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US Attorney General John Ashcroft went to Capitol Hill Monday afternoon to sell the Bush Administration's new slew of anti-terror laws to the House Judiciary Committee.

Among the many provisions to make the entire US populace an Enemy of the State and therefore subject to suspicion were two which nearly gave me a stroke: one positively Nazi innovation enabling the indefinite detention of suspicious aliens with a prohibition on judicial review so no judge can stop the insanity (which proves that they know it's unconstitutional); and one which would elevate hacking to the level of a terrorist act and invoke a mandatory life sentence.

The old Hamre/Clark dream of preemptively prosecuting the 'Electronic Pearl Harbor' is alive and well in the hands of Bush's advisors.

US Representative Howard Coble (Republican, North Carolina) brought up the hacking controversy by lobbing a sticky softball gracefully in Ashcroft's direction:

"The Administration's bill includes provisions for the prosecution of certain computer crimes as terrorist offences. What about this type of offense makes it necessary to include them in the definition of terrorism," he asked suggestively.

Ashcroft took his lead perfectly, in spite of Coble's constant interruptions: "Why should computer crimes rise to the level of terrorist acts? When you think about the utilization of computers in air traffic control, you can imagine the chaos that could come from the disruption of that system..."

"I gotcha," Coble growled.

"...if we had an assault launched through a computer virus or some other infection in the computer infrastructure. not to mention other very serious controls that relate to other infrastructure whether it be power grids, power generation, supplies and the like....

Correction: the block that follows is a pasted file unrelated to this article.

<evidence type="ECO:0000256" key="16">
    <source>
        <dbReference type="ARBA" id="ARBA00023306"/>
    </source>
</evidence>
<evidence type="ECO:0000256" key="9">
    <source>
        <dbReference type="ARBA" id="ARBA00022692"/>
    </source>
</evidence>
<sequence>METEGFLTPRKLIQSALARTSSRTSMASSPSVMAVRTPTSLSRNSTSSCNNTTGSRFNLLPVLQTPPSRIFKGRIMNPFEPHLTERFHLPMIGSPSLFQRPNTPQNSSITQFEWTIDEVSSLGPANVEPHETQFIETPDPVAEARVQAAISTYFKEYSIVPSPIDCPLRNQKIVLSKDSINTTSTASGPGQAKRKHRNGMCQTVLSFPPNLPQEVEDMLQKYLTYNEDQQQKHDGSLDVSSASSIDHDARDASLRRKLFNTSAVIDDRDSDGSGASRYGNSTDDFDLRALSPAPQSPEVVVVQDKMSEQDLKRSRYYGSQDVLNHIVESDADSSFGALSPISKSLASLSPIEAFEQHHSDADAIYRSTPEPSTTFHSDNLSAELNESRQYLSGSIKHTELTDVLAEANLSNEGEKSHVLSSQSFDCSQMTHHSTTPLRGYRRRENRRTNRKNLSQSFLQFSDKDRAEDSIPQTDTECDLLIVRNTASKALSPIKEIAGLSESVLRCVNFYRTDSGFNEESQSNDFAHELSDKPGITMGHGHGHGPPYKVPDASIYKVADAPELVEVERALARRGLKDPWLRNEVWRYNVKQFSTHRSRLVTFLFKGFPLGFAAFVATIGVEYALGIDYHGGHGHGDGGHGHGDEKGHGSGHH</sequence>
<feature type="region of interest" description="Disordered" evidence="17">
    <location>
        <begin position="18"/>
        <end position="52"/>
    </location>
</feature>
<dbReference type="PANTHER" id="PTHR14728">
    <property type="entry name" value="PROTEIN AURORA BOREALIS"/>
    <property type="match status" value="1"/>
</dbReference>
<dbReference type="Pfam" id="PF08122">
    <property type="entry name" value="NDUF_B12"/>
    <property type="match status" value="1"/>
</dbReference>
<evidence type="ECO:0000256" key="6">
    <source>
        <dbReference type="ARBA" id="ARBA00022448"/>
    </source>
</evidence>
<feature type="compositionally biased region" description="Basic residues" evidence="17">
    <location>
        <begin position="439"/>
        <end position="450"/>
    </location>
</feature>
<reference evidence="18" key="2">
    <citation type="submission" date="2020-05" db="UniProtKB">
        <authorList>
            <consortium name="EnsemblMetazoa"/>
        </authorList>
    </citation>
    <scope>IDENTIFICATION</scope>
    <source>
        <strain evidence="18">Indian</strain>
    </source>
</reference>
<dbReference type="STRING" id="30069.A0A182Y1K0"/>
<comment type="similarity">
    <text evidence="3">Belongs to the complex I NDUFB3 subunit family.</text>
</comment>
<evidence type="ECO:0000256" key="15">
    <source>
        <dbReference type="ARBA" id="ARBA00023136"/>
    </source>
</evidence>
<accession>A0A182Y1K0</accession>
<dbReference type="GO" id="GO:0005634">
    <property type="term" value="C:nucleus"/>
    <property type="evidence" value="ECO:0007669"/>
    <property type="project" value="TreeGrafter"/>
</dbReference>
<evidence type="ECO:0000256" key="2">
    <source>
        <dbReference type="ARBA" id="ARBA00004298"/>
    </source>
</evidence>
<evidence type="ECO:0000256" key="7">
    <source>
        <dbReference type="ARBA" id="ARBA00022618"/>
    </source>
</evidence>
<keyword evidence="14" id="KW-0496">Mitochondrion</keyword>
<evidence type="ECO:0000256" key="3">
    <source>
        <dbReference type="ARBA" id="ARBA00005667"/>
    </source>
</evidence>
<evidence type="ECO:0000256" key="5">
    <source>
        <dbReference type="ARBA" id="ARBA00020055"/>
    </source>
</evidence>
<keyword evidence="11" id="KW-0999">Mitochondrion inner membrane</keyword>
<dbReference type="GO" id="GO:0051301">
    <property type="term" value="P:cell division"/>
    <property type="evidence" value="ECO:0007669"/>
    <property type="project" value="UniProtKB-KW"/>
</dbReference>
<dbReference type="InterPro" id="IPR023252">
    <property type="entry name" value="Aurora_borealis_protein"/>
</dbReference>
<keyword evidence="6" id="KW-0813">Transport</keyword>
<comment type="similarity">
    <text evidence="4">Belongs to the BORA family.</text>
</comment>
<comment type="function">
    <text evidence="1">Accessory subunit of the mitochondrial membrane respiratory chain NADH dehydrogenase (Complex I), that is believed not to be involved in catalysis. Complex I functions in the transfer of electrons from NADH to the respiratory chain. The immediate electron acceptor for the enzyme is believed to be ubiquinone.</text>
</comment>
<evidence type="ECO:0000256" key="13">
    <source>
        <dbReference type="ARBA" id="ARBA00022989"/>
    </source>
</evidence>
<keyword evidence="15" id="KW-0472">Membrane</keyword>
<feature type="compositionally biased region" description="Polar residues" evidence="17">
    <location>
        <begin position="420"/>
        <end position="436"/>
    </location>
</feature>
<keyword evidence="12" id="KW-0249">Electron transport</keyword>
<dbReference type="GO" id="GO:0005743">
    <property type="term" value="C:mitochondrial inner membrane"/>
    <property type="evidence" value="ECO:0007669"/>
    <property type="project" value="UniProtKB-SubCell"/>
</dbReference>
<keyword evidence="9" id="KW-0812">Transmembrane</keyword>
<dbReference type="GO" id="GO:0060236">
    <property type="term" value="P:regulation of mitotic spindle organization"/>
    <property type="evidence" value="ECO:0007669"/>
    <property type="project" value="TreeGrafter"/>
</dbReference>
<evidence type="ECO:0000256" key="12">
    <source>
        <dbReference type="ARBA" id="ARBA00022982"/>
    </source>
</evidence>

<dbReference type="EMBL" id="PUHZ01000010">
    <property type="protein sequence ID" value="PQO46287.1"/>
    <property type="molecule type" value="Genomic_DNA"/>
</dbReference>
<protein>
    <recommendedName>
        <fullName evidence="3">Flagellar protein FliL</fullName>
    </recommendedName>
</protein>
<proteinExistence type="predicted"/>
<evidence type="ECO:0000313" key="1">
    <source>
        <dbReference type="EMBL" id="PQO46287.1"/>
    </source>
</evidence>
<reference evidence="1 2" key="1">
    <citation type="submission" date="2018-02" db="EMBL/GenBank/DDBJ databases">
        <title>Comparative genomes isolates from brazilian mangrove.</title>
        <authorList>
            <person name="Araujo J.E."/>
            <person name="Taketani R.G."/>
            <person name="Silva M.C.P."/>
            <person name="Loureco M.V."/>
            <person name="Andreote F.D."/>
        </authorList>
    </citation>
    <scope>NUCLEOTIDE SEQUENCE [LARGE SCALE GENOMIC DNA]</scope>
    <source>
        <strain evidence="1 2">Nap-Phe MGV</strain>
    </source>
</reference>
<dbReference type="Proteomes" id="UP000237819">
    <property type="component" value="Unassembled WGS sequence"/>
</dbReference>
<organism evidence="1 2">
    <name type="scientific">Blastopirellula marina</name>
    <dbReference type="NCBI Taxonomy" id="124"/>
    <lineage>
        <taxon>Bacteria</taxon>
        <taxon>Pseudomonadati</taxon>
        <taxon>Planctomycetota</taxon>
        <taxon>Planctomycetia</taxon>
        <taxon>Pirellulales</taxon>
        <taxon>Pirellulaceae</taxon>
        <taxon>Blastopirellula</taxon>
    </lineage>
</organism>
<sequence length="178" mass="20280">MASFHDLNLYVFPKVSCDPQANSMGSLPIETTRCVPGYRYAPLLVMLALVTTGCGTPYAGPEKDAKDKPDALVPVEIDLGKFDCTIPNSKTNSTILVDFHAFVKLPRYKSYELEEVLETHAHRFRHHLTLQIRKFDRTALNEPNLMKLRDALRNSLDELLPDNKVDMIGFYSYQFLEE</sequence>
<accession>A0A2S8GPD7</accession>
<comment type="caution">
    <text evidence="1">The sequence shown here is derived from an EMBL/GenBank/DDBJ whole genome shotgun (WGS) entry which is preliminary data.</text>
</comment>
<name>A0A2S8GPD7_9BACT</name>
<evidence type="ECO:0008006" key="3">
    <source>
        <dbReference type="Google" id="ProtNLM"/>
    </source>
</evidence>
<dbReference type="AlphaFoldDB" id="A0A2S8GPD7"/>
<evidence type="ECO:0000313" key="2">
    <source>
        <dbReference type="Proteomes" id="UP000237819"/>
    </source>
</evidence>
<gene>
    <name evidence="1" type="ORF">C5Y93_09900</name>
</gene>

"Yeah I wanted that on the record, General, because some folks might think it was too far reaching. I just wanted it on the record," Coble said slyly.

"Well, you and I obviously are on the same wavelength..."

"Damn straight," Coble growled again.

"...We understand that these kinds of crimes can threaten the lives and well-being of multitudes of individuals," Ashcroft said finally.

Not everyone on the committee was thrilled with the proposed legislation, which is in some sort of mad race to the finish line and scheduled for markup Tuesday morning.

Ranking member John Conyers (Democrat, Michigan) was among those least amused.

"There are a number of provisions in your measure that give us Constitutional trouble," he noted. Such things as indefinite detention and permitting surveillance of Americans performed by foreign agents to be used as evidence in court. Conyers was "deeply troubled" by those and at least a half-dozen other provisions.

Ashcroft retaliated by trying to make Conyers appear unpatriotic.

"This is a time for leadership," he replied, leaning hard on the implication that to apply reason in the current anti-terrorist frenzy would be one of the worst career moves a politician could make.

"We would be ill advised to find a reason that someone else might be slowing down, and indicate that we didn't understand the urgency that was appropriate to the ability to protect the American people. We need to unleash every possible tool in the fight against terrorism and do so promptly."

It was a bit confused, a bit rough, but if I take him right, he was trying to say, 'it would amount to political suicide if you were seen to be dithering over semantics and legal niceties while the Administration is trying to bring Justice and Safety to the world.'

He characterized the Bush package as "careful, balanced, long-overdue improvements to our capacity to combat terrorism."

"It is not a wish list; it is modest set of essential proposals," Ashcroft insisted.

Let's hope less hysterical heads prevail. ®

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